Lactation Mastitis (Puerperal Mastitis)

By Jennalee Marie, apprentice 2011/2012

What is it?

In most cases, lactation mastitis occurs within the first three months after giving birth (postpartum), but it can happen in later months during breast-feeding. It usually occurs when a Mother does too much without resting!

Commonly mastitis during breast feeding is caused by clogged milk duct as a result of not emptying the breast completely, not feeding enough or feeding with a poor latch, restrictive clothing or bras, and when a Mother feeds less than usual. With these non-bacterial causes experts are still unsure why breast milk can cause the breast tissue to become inflamed. One theory is that it may be due to the presence of Cytokines in breast milk. Cytokines are special proteins that are used by the immune system and are passed on to the baby in order to help them resist infection. It may be the case that the breast feeder’s immune system mistakes these Cytokines for a bacterial or viral infection, and responds by inflaming the breast tissue in an attempt to stop the spread of what the body perceives as an infection. Bacterial infection can also be the direct cause of Lactation Mastitis: here, rather than a clogged milk duct, the Mastitis is caused by bacteria from the skin or the baby’s mouth that enters the milk ducts through skin lesions of the nipple or through the opening of the nipple. In this later case the infection is usually caused by Staphylococcus aureus. Often in these cases the nipple will have signs of cracks or soreness, and keeping the breasts and baby’s mouth clean are important.


Lactation mastitis usually affects only one breast and the symptoms can develop suddenly. The signs and symptoms may include:

  • Breast tenderness or warmth to the touch
  • General malaise or feeling ill
  • Swelling of the breast
  • Pain or a burning sensation continuously or while breast-feeding
  • Skin redness, often in a wedge-shaped pattern
  • Fever of 101 F (38.3 C) or greater
  • The affected breast can then start to appear lumpy and red

Some women may also experience flu-like symptoms such as: aches, shivering and chills, feeling anxious or stressed, and fatigue.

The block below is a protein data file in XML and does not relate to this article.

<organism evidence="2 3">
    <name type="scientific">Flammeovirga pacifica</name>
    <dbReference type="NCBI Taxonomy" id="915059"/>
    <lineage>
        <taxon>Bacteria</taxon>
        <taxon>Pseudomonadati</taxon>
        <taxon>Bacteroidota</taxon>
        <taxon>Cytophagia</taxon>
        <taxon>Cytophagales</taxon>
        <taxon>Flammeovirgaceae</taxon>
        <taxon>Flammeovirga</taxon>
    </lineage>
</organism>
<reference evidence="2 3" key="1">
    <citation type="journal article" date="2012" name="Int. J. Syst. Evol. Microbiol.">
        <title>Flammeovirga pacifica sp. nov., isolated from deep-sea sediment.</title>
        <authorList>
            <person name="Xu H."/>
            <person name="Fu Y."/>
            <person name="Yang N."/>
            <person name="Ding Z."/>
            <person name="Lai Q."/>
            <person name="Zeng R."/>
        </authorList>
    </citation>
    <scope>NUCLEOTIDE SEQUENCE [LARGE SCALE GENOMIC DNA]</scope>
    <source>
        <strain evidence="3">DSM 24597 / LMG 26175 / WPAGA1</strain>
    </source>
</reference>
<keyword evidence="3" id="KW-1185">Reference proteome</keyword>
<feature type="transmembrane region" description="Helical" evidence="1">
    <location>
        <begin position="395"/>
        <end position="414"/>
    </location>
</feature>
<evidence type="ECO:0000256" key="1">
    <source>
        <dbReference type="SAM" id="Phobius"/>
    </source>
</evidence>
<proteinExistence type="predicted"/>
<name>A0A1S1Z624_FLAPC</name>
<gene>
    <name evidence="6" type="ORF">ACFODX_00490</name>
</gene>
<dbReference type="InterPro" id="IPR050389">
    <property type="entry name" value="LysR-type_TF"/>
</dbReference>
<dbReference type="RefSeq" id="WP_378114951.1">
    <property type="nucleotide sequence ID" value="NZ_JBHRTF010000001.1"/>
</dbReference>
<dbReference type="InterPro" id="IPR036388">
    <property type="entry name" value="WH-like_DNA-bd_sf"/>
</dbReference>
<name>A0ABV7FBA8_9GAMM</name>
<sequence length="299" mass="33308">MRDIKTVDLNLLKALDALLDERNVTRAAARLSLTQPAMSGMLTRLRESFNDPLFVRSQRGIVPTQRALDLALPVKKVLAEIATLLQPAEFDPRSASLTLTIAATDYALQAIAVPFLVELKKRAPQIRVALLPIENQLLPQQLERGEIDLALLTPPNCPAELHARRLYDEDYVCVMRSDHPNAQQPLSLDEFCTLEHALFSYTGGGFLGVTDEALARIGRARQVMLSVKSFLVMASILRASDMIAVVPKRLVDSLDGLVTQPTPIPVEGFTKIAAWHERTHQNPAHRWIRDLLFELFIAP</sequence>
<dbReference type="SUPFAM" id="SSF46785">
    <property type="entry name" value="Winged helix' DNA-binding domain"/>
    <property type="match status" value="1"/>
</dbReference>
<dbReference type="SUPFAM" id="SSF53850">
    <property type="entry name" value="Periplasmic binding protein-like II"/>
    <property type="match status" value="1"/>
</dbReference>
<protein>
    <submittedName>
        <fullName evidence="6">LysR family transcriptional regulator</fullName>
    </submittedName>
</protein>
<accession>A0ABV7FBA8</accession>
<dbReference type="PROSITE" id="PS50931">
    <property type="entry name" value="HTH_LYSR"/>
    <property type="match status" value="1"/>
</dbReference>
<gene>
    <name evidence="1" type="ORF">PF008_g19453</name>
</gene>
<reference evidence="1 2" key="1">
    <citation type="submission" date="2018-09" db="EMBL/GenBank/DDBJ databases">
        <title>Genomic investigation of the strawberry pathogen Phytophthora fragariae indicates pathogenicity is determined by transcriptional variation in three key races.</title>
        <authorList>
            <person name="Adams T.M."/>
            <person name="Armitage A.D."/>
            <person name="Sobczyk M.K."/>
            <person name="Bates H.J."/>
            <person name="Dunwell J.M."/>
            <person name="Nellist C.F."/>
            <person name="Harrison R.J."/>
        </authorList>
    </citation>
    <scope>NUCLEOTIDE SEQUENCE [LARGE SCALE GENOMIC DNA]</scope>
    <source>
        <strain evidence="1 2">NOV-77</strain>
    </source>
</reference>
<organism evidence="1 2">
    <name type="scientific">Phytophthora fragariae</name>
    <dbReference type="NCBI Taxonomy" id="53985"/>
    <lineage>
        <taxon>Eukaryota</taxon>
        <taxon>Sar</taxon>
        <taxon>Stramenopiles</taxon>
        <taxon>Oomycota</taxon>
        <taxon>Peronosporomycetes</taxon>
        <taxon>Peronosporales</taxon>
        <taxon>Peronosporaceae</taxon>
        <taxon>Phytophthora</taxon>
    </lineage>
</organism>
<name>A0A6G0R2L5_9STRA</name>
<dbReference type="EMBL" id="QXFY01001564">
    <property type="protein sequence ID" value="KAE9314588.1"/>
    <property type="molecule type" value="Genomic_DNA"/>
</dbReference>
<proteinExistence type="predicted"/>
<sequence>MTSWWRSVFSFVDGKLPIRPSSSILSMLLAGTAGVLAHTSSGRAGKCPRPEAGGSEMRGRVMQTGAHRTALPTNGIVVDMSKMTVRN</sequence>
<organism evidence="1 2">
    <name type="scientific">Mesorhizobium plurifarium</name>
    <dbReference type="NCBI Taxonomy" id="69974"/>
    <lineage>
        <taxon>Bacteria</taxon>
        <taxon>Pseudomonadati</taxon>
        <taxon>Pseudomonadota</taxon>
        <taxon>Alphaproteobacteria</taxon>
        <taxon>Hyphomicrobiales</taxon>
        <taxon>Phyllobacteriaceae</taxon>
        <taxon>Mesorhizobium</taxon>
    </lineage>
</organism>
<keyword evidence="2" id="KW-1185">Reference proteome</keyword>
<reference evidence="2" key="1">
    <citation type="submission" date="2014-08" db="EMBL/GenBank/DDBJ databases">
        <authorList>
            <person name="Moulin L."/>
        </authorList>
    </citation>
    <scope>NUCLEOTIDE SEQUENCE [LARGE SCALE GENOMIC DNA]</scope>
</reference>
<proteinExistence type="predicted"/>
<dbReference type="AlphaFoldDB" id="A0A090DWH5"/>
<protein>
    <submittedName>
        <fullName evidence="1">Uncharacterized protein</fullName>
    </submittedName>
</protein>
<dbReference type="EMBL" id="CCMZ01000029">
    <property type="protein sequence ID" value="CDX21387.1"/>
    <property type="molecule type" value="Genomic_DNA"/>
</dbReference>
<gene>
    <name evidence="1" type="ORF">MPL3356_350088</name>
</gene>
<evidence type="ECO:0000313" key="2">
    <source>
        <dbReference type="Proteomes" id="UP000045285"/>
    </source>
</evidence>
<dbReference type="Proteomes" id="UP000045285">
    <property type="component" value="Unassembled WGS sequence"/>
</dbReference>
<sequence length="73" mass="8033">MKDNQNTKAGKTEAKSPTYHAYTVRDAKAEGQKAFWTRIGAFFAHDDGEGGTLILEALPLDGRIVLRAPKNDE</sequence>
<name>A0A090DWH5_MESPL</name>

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Jennalee’s Herbal experience with Lactation Mastitis:

(You may not need every remedy, but this is what worked for me! Seek out a knowledgeable herbalist to help you treat mastitis. I had a consultation with Jasmyn before I started on these potent and potentially toxic herbs.)


  • 2-3 drops Phytolacca tincture 1:2 daily internally (or 12 hours between doses) plus 2 drops rubbed into Lymph in armpit, also I did one drop rubbed into the area because my ‘hot spot’ was far enough away from my nipple. WARNING: Phytolacca is not safe for an infant to ingest what so ever
  • 75 drops Corrallorrhiza tincture 1:2 every 4-5 hrs
  • 2-3 mls of Echinacea tincture 1:2 4 times a day
  • 3 cups Echinacea tea daily ( I made a strong decoction on day one and a strong 8 hr infusion after that)
  • 12 drops Propolis tincture 2x daily in water
  • 3000-5000mg Vit C (calcium ascorbate)
  • 1tsp Colloidal Silver 4x daily


5x each day a Fomentation of 60parts Calendula succus, 20parts Anemopsis tincture, 20 parts Salvia apiana tincture, mixed with equal parts isotonic solution. I used small pieces of flannel to soak into the solution and then slopped it around the nipple and affected area.
Poultice or compress with Calendula, Symphytum, Rosemarinus. (I only did this once because It took too much time and I started seeing results from the other remedies) There was debate of whether to apply hot or cold to Mastitis: the whole inflammation question. I did cold.

I feel that it would benefit to do cold in between feedings for inflammation and heat right before to encourage milk flow. To be honest though, if you don’t have someone helping you it’s damn hard to get external applications going because you need to be nursing/pumping as much as possible. Also, Symphytum is not the ideal choice for infection; more for inflammation.

Other important healing factors:

* You must rest and sleep as much as possible and feed baby a ridiculous amount. Don’t worry about increasing your supply to an un-needed amount as this can be corrected. Drink tons of water. Use a breast pump in between feeds if you feel it is necessary (I did at first but didn’t need to continue). Rest!

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